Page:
Birch bark utensil
The tradition of making utensils out of birch barks still exists in North China's Inner Mongolian Autonomous Region and some parts of neighboring Heilongjiang Province.
Sort: Traditional Handicraft
Area: Inner Mongolia and Heilongjiang Serial
Declarer: Oroqen Autonomous Banner, Inner Mongolia autonomous region
The tradition of making utensils out of birch barks still exists in North China's Inner Mongolia autonomous region and some parts of neighboring Heilongjiang province. Historically lacking in pottery or ceramics, some nomadic ethnic groups living in north China, such as Mengol, Oroqen, Daur, and Ewenki, used birch bark to make daily utensils.
Birch bark was preferable for utensils as they are portable, durable, waterproof and resistant to corrosion. A versatile material, birch bark can also be made into boats, boxes, bowls, suitcases and baskets. They are sewn with strings made from animal tendons or horsehairs, and carved with a variety of patterns. More than important utensils, birch bark utensils are also exquisite artworks.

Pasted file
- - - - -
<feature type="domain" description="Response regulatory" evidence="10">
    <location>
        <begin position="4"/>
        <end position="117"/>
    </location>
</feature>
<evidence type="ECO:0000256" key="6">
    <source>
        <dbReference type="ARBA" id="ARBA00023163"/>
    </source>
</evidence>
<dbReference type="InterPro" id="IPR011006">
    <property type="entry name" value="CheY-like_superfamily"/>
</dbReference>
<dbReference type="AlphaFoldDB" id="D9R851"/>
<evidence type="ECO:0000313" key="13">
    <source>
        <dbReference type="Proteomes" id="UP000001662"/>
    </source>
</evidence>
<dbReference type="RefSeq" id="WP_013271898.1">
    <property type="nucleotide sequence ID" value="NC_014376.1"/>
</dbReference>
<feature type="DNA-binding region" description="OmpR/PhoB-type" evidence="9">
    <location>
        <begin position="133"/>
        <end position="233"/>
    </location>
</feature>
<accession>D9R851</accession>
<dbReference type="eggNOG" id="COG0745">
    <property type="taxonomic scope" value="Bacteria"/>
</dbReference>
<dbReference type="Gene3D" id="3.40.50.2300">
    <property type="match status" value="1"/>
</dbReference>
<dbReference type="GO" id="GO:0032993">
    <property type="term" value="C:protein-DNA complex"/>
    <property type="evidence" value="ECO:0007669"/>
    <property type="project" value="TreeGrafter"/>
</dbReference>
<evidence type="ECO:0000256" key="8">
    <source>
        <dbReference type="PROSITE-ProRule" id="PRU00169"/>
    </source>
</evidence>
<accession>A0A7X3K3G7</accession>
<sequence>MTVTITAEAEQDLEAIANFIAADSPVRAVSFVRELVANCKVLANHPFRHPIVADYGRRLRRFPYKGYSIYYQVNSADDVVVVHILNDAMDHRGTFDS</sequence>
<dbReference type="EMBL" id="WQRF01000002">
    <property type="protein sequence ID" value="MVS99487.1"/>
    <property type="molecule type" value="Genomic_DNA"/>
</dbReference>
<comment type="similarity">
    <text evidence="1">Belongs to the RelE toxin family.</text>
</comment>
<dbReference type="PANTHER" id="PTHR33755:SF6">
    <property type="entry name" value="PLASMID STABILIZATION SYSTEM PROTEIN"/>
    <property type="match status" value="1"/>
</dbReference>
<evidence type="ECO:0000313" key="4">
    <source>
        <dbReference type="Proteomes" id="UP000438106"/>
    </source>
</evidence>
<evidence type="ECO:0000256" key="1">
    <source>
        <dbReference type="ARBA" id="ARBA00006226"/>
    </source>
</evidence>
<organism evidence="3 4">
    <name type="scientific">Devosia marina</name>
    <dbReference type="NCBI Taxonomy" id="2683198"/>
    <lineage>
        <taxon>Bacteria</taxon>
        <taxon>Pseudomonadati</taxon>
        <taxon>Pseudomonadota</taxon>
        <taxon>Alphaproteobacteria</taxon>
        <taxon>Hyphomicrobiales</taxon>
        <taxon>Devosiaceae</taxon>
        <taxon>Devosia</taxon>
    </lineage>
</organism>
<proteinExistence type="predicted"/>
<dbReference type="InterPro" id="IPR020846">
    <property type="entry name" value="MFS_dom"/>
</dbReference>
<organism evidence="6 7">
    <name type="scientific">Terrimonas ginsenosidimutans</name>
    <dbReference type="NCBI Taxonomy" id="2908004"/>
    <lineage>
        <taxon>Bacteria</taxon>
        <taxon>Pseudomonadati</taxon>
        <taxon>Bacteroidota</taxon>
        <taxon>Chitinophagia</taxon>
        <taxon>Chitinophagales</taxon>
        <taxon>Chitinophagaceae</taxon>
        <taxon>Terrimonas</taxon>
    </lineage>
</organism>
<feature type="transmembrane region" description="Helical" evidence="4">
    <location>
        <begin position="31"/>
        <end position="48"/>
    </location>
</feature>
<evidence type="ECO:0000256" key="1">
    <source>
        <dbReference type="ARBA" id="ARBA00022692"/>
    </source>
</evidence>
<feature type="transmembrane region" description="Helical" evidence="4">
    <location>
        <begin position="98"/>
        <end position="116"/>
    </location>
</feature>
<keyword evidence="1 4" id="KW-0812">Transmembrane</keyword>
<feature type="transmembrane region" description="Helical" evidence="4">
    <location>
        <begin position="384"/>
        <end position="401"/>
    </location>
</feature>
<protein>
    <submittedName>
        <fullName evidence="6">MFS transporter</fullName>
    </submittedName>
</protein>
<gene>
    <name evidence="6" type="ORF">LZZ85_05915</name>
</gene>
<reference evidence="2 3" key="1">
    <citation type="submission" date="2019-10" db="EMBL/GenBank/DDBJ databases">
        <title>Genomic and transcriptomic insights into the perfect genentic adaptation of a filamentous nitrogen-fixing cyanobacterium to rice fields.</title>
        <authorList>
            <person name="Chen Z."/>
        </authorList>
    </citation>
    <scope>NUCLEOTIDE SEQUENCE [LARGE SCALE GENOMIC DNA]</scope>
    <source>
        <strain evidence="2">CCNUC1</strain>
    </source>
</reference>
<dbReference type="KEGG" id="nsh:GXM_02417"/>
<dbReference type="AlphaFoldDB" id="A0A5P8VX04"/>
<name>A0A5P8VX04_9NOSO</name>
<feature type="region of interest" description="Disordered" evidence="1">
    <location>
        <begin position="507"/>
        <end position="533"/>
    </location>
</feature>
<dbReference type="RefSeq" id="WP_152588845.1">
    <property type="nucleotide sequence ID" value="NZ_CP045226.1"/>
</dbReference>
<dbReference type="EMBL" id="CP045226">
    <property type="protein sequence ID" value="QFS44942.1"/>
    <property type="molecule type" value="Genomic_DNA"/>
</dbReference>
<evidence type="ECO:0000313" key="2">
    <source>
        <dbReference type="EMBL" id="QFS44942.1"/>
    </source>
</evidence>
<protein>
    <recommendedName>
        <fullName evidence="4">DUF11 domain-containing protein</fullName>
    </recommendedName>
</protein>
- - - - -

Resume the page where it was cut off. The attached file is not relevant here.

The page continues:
Four processes are usually needed to make birch bark utensils. First, peeling the birch bark; second, soaking or boiling it in water until it softens; third, cutting and sewing; fourth, decorating it with beautiful patterns. People often carve or paste decorative patterns signifying peace and happiness on birch bark utensils.
As the living style of nomadic groups changed, birch bark utensils became less used. As an art form, it's on the brink of extinction. Therefore, more effort is needed for its preservation.
As the living style of nomadic groups changed, birch bark utensils have became less used. As an art form, it's on the brink of extinction.